Death of a Bookseller by Bernard J. Farmer (1956)

At the end of a long shift,Sergeant Wigan escorts a drunk man home. Mike Fisk, a trader in rare books, invites Wigan in to see his collection rare books. A friendship develops between the two, leading Wigan into beginning his own book collection. But then Mike is found murdered, and one of his extremely rare books is missing. Because of his knowledge of the book trade Wigan is seconded to C.I.D. to assist in the investigation into Fisk’s death. Wigan finds himself delving deep into the rare book trade “where avid agents will gladly cut you for a first edition and then offer you a lift home afterwards.” The evidence he finds points to another collector, one not well liked in the trade. Detective Inspector J. Saggs is convinced they have found their murderer and succeeds in getting a conviction. But Wigan has his doubts.

“Wigan, are you counsel for the defence?” 

“No, sir, I’m only interested in justice being done.” 

“It will be done. It’s my duty to screw the chap down and I will screw him down.”

Farmer’s plot is an unusual mashup of police procedural, thriller, and gothic horror story. What starts out by following Wigan and the murder investigation, turns into a race to save a man from being falsely convicted and hung, the takes a long diversion into the occult. Wigan, is a very likable character. A hard-working beat policeman with a strong sense of justice, kindhearted and honest to a fault. He’s also very down-to earth. Farmer spends a large part of the plot focusing not only on the collecting of rare occult books, but discussion on raising demons as well. It’s a thread that runs throughout the remainder of the story, and is a bit jarring at points. Wigan, a likable hard-working beat policeman with a strong sense of justice, is also very down-to earth. His prosaic sentiments did not mesh at all with the occult theme. At times it also became difficult to tease the police and the supernatural investigations apart. It all just resulted in a rather odd narrative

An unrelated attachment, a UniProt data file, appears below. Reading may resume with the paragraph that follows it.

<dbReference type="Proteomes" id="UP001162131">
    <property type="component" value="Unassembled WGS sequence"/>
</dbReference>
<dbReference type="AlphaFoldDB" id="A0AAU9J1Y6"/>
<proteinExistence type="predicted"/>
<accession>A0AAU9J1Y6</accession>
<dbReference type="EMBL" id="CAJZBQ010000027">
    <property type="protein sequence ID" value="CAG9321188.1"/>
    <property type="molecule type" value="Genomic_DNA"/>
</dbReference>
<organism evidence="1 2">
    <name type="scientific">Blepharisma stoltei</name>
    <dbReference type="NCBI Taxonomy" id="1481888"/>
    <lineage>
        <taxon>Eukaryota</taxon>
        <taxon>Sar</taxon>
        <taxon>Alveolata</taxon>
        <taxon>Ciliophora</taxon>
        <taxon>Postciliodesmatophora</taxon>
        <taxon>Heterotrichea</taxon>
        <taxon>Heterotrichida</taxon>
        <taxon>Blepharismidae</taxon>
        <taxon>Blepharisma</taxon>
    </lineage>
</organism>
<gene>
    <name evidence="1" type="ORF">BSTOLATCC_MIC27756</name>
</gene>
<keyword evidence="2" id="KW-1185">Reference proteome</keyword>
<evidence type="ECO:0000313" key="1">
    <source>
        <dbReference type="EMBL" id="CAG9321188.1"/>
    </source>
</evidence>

Farmer’s writing style was also a bit off, in that it felt extremely simplistic, and at times flat in tone. This made it a bit difficult at the beginning to actually get into the story. I found myself stopping and putting the book aside many times times. But I did pick it back up and ultimately I’m glad that I persevered. 

Death of a Bookseller is not the best thing I’ve read from the BLCC. To be perfectly honest this is definitely not a great mystery novel in terms of plotting or writing. But it does have an appealing character in the form of Wigan. And the peek into the world of the rare book trade made for an interesting diversion.


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